National Commission for Academic Accreditation and Assessment " Learning Outcomes" in program planning, delivery and evaluation based on National Qualifications Framework Facilitators: Prof Gina Wisker & Gabriel Jezierski Conveyor: National Commission for Academic Accreditation & Assessment & the British Council October 2012 : : Who are we? Professor Gina Wisker - Head of Centre for Learning and Teaching, Professor higher
education & contemporary literature, University of Brighton: National Teaching Fellow, Fellow Royal Society of Arts, Senior Fellow Staff &Educational Development Association, Fellow English Association; Universitys Academic Standards committee; Editor Innovations In Education and Teaching International journal . - . Gabriel Jezierski Worked in Scotland, Wales, Northern Ireland and England. National level Quality Improvement: Former Head of Policy and Partnerships (Wales and Northern Ireland) Higher Education Academy working with the QAA ; Head of Learning and Teaching; Fellow of the Higher Education Academy; Member of the University Academic Quality and Standards Board and Senior Management Group. Director Open Learning Foundation. Professional Coach. - J L : .. . Relationship? How do you build? How do YOU STRUCTURE and package these? i.e. specify the program - field of study? J :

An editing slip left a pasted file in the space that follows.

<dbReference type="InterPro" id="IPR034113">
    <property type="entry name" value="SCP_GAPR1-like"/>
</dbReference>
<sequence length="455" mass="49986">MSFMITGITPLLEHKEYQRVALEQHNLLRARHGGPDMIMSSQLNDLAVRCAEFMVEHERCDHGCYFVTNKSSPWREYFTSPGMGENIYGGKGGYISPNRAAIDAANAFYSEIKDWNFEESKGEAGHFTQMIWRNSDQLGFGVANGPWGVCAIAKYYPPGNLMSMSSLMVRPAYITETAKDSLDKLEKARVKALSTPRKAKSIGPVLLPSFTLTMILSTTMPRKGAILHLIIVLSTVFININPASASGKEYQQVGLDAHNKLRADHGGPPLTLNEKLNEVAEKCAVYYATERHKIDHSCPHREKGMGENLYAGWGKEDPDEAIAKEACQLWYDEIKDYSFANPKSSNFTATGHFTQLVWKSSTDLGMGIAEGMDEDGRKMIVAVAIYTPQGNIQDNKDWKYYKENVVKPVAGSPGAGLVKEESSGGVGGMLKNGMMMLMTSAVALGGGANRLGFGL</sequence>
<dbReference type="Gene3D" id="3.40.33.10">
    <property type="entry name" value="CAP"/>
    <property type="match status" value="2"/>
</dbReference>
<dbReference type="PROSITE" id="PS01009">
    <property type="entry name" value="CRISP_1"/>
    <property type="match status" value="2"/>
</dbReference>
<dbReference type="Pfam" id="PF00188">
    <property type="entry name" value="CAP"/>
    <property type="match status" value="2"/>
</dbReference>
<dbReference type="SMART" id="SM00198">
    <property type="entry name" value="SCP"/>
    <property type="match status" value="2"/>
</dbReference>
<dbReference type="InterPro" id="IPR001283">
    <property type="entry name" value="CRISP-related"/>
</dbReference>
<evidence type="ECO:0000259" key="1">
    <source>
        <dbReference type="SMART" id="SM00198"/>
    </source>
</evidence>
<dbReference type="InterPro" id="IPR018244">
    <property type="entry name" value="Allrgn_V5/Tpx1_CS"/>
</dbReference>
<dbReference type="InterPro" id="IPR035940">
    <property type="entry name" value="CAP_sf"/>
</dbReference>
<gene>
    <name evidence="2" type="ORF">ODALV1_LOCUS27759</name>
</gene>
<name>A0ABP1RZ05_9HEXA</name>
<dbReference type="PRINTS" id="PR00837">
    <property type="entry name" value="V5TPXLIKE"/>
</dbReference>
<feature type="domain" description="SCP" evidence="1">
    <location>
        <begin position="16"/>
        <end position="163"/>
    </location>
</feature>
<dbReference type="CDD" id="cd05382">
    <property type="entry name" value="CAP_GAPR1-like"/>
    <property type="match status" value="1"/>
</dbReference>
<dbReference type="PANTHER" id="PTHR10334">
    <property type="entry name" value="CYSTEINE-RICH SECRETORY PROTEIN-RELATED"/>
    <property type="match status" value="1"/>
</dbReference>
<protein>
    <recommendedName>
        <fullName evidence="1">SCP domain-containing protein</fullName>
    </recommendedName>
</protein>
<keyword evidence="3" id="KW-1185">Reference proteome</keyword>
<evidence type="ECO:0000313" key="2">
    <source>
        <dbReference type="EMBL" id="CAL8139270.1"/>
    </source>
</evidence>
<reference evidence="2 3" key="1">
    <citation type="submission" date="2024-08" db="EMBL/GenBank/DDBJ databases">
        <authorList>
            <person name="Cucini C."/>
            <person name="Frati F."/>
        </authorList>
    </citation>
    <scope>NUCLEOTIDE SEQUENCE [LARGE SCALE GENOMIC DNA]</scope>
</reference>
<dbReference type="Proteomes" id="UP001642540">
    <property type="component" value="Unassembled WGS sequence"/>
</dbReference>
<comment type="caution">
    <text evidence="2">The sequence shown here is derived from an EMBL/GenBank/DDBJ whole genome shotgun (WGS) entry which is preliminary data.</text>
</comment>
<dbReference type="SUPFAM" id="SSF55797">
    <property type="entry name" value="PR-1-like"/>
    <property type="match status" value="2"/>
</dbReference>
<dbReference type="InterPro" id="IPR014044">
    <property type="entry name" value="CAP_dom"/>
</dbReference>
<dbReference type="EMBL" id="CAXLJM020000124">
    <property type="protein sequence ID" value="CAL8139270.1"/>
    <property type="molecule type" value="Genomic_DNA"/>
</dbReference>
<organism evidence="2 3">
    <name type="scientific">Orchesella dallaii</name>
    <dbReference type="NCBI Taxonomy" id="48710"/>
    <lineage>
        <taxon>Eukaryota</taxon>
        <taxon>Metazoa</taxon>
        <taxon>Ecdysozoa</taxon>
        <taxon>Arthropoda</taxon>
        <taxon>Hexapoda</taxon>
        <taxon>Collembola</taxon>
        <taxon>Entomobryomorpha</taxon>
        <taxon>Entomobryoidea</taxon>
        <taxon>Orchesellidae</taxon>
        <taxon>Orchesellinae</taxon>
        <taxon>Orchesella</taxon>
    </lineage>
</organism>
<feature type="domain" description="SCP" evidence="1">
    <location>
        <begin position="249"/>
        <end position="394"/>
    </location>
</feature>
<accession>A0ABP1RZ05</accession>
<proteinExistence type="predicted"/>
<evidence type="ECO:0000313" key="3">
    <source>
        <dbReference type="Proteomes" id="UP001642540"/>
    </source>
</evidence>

Outcome ? SUBJECT MATTER EXPERT Start Year 2 Year 1 Program Course Any program Medical Sciences Engineering A subject
SUBJECT DOMAIN How do you describe what happens here? Year 3 WHAT attributes do you Finish expect a student to have as a result of studying and learning? How do you assess? How do you map? Postgraduate? Undergraduate?
Relationship? How do you build? Any program Level 5 A subject Level 4 Level 3 Start Level 2 Level 1 Finish How do they make informed decisions about .. ... ?(i) what to study at university ?(ii) the level they are aiming to achieve . BSc Bioinformatics
J MSc Opthalmology BA Mass Communication ?Their understanding .. .. How do you Manage the Quality of an Outcomes-based approach to Learning? The National Qualifications Framework How can you ensure consistency within the Kingdom in the standards of student learning outcomes regardless of institution attended? Benchmark?